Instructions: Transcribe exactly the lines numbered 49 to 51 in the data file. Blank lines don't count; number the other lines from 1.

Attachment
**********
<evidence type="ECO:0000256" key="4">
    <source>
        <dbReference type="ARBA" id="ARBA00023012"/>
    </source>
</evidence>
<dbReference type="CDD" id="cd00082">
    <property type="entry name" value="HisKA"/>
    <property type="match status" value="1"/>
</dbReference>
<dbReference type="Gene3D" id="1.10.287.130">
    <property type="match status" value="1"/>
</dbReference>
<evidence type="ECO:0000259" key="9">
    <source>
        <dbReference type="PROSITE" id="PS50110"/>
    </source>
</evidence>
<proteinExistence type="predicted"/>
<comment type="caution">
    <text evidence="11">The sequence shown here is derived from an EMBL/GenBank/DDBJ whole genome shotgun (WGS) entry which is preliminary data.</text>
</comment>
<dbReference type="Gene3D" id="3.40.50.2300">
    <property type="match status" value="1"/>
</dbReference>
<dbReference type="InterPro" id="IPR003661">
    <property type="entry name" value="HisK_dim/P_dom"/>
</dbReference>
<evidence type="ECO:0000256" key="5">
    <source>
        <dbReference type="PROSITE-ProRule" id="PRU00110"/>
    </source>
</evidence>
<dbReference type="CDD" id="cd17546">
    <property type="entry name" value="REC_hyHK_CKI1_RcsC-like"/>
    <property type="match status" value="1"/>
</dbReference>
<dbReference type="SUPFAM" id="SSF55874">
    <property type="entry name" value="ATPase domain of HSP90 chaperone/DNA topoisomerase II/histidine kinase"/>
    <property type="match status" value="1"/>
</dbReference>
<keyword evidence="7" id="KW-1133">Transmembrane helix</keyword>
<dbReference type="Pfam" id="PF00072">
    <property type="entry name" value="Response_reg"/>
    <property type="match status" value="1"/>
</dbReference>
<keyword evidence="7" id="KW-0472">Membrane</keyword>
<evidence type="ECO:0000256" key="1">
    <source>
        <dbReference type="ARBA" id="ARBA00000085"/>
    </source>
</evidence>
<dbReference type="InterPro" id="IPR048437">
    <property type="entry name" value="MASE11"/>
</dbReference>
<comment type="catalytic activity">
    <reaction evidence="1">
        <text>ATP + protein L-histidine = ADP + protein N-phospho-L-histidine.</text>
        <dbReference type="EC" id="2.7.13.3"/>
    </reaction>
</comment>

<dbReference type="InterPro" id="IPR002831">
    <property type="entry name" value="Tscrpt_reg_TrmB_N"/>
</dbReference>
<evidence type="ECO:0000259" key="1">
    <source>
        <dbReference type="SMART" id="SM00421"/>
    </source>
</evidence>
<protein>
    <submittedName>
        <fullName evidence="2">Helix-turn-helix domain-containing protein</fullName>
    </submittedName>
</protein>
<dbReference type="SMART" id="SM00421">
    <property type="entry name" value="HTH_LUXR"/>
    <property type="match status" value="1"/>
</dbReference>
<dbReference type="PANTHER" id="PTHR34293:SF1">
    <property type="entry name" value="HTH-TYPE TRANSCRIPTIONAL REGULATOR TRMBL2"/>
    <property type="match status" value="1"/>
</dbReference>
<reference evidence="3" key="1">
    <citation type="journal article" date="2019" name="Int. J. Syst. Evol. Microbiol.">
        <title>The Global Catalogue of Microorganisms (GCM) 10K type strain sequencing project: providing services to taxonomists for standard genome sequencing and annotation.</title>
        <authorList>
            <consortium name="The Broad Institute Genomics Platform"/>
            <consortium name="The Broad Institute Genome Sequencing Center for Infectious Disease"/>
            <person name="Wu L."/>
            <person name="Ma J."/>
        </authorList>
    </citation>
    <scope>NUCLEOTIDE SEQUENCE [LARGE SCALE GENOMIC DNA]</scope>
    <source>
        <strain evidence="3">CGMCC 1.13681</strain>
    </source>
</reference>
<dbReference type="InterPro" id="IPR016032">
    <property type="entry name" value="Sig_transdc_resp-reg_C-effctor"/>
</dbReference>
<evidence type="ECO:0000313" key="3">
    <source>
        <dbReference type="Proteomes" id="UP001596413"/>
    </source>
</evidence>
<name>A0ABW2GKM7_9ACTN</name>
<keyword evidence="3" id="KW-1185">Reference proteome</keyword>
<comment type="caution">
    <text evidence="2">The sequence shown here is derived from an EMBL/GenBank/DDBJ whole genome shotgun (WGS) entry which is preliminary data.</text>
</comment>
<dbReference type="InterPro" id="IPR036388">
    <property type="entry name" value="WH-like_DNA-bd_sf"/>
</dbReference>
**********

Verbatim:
        <dbReference type="ARBA" id="ARBA00000085"/>
    </source>
</evidence>